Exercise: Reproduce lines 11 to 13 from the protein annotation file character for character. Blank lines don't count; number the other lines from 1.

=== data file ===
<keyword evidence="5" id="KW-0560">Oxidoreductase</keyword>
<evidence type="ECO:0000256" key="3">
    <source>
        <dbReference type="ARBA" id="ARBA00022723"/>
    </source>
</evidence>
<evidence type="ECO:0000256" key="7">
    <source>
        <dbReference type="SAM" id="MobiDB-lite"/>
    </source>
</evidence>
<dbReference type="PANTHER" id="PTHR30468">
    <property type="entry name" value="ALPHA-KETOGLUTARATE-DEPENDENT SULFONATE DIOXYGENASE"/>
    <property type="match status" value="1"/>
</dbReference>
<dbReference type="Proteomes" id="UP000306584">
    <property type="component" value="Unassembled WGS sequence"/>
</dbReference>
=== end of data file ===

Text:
</evidence>
<dbReference type="PANTHER" id="PTHR30468">
    <property type="entry name" value="ALPHA-KETOGLUTARATE-DEPENDENT SULFONATE DIOXYGENASE"/>